Always seek to build a landscape which is at least as high again as the pot is deep, which also helps in creating the various options when planting up.
While the idea of one large lump of tufa may seem attractive, breaking it up into smaller pieces to be reassembled as the build proceeds will invariably be more flexible.

PLanting up

There are a few general rules that may be found of help when planting mini-gardens for show.

  • never give a plant too much room. Pack them in, this way they stay compact and in keeping
  • never feed, they don’t need it
  • do not over-water, just when needed
  • never plant conifers and such above the ‘tree line’. A little mountain top goes a long way in the landscape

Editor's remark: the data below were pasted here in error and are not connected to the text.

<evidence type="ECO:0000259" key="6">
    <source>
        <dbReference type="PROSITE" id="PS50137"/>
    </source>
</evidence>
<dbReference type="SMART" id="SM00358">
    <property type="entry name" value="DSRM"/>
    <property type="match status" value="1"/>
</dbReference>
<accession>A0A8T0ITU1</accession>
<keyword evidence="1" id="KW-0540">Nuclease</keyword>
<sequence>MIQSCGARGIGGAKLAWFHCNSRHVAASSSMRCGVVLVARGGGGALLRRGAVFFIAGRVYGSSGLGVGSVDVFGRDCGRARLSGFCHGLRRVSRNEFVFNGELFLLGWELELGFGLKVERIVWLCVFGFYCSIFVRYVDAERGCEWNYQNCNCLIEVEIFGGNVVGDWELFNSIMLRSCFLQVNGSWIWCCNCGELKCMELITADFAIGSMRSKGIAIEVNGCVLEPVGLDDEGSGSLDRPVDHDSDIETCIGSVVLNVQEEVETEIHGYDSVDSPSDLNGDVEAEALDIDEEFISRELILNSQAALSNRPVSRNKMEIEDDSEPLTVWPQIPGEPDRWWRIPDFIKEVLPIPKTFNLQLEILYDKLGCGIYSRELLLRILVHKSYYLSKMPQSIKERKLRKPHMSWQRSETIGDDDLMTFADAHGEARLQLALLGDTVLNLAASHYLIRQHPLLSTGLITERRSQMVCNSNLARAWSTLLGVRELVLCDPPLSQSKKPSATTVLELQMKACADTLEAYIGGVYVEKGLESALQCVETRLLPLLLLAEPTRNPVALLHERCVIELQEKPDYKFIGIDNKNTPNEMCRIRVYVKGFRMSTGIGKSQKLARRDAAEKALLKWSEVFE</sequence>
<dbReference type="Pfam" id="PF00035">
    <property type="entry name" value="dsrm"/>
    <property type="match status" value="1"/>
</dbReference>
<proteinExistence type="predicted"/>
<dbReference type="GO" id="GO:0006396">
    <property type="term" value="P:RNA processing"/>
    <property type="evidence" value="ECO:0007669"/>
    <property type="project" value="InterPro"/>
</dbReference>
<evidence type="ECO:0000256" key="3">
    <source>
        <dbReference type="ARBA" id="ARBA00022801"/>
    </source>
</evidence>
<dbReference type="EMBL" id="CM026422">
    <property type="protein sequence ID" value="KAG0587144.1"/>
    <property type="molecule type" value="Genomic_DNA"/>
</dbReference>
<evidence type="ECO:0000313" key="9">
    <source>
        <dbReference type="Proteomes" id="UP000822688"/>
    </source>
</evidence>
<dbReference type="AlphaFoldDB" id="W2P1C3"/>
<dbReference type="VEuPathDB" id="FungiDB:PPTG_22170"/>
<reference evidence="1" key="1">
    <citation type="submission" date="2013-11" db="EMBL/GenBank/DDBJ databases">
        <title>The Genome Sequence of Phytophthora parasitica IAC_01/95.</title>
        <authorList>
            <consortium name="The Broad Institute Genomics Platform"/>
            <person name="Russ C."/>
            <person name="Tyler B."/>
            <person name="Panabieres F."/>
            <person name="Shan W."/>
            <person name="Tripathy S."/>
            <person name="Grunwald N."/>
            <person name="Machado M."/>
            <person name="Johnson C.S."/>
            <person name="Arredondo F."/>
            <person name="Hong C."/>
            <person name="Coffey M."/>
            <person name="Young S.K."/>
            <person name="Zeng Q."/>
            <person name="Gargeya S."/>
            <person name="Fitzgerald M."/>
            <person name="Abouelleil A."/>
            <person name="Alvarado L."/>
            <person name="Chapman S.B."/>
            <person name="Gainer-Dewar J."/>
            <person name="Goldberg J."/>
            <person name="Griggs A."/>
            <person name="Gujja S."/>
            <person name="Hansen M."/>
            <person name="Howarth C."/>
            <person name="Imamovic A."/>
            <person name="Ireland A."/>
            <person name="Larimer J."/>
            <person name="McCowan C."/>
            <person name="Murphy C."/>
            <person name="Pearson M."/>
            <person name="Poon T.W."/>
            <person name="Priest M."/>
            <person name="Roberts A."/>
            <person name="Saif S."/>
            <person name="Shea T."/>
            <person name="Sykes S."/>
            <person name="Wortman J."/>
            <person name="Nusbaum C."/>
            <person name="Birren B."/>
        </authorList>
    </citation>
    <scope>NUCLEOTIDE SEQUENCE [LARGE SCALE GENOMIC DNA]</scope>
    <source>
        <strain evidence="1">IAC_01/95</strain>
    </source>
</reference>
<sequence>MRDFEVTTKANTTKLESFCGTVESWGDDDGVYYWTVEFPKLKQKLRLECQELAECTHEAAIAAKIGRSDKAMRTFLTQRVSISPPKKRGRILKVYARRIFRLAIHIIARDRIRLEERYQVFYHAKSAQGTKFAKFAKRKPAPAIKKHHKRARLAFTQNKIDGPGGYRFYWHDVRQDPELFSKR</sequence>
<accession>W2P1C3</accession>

• when plants get too big take them out. Plants that are out of proportion score poorly
  • when removing plants take them out as a plug using an old kitchen knife leaving the perfect hole to pack in new plants. Don’t be tempted to try teasing out the roots as it damages the surrounding plants too much
  • when planting, take the new plant out of the pot (or garden, or trough), shake off ALL the soil, and squeeze the roots tightly into a slim ‘carrot’ which allows plants to be introduced into very small spaces between rocks and other plants without too much disturbance. Always make sure the plants are very thoroughly firmed into the hole.
  • when taking plants from pots, remember to take a cutting or two. You have the pot, compost and label already!
  • when planting in tufa or other rocks, drill through into the compost beneath and, where possible, pull them tight from the other side before replacing the rock
  • don’t coddle the garden. Let it see weather, even in winter